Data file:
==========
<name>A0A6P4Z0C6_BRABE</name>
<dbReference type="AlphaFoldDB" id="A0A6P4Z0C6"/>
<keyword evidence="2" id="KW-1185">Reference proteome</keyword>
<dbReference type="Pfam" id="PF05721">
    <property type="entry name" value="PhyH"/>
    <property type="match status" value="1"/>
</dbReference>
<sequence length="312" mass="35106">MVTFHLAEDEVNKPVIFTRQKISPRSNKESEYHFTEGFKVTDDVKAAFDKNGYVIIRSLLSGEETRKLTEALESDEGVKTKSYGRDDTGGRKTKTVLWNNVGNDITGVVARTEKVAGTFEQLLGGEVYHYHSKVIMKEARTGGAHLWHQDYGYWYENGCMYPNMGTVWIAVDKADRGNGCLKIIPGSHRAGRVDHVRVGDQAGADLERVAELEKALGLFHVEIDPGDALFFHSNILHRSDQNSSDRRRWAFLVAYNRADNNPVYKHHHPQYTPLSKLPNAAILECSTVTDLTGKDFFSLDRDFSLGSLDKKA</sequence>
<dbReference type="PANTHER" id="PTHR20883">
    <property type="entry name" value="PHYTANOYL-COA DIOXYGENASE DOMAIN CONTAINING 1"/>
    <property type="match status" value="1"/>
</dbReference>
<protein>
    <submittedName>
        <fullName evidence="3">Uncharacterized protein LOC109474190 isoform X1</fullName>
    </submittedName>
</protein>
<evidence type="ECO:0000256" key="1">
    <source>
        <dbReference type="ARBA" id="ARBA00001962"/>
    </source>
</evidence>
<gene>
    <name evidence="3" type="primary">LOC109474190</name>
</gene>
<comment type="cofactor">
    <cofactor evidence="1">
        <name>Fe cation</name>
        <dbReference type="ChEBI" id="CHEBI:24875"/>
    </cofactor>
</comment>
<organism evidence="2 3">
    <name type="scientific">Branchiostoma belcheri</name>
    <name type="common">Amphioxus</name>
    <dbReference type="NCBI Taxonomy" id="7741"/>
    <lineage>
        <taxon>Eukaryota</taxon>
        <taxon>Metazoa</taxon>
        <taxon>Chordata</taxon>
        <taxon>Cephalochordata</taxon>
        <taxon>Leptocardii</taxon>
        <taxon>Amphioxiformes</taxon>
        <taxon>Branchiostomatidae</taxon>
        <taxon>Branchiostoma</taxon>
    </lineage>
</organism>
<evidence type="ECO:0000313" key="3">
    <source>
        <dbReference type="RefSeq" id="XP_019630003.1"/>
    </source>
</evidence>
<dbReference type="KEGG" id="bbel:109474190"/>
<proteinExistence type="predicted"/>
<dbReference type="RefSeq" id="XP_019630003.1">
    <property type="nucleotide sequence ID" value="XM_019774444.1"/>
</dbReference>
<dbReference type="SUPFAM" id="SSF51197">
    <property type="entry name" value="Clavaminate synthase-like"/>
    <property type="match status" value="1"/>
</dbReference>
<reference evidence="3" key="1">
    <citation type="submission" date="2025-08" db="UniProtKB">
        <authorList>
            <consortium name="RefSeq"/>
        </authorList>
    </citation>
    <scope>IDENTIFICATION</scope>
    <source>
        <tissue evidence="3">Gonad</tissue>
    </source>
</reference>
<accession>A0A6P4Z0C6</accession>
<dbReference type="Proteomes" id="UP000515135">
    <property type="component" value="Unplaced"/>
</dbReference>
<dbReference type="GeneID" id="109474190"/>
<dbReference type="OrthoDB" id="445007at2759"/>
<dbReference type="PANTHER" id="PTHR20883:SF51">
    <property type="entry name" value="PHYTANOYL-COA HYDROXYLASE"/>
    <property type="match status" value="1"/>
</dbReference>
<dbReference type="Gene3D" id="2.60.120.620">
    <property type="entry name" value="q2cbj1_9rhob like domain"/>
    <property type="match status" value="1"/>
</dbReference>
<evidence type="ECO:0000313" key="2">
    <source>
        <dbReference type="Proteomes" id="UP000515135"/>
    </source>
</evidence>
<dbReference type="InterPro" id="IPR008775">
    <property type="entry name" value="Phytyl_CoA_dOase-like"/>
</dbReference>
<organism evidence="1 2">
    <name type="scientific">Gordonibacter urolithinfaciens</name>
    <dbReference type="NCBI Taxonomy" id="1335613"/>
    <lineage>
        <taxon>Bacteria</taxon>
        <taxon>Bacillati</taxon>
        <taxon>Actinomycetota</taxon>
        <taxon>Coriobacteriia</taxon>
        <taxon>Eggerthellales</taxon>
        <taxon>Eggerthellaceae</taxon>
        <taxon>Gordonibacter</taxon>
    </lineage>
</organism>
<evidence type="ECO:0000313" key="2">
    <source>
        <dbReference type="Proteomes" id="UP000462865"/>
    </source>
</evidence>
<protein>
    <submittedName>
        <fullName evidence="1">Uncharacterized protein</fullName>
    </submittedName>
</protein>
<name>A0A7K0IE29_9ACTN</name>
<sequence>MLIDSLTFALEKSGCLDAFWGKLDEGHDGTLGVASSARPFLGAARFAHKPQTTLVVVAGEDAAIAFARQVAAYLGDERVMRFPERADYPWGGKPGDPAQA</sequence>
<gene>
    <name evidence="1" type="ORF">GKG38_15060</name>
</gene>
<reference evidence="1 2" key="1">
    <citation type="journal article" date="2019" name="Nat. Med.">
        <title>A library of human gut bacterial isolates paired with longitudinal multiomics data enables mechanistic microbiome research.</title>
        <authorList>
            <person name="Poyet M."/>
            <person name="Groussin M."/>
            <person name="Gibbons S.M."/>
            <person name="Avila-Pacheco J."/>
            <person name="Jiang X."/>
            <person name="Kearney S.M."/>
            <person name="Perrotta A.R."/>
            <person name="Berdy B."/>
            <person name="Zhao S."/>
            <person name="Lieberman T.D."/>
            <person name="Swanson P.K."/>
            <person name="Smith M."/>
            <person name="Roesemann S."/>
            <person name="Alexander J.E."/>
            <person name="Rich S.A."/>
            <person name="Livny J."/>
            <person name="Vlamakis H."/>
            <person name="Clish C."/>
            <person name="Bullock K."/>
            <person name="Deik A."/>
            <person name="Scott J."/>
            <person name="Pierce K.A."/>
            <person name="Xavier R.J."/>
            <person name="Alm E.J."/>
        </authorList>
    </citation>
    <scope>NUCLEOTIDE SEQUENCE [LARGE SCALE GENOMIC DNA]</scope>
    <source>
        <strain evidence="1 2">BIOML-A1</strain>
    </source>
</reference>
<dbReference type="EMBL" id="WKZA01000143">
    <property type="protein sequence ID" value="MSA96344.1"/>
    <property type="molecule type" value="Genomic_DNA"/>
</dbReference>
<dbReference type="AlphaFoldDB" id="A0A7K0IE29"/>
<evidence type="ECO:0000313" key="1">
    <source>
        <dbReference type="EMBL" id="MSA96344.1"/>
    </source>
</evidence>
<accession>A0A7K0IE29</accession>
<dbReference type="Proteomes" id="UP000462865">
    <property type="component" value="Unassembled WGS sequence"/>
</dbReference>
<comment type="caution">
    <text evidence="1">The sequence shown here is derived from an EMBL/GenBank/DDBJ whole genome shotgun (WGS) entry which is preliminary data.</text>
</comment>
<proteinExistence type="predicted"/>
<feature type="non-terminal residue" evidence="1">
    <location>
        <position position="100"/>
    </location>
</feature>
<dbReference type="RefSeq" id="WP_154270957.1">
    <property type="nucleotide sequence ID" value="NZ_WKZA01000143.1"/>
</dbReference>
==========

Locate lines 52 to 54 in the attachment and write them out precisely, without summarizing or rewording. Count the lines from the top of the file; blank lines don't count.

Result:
<dbReference type="KEGG" id="bbel:109474190"/>
<proteinExistence type="predicted"/>
<dbReference type="RefSeq" id="XP_019630003.1">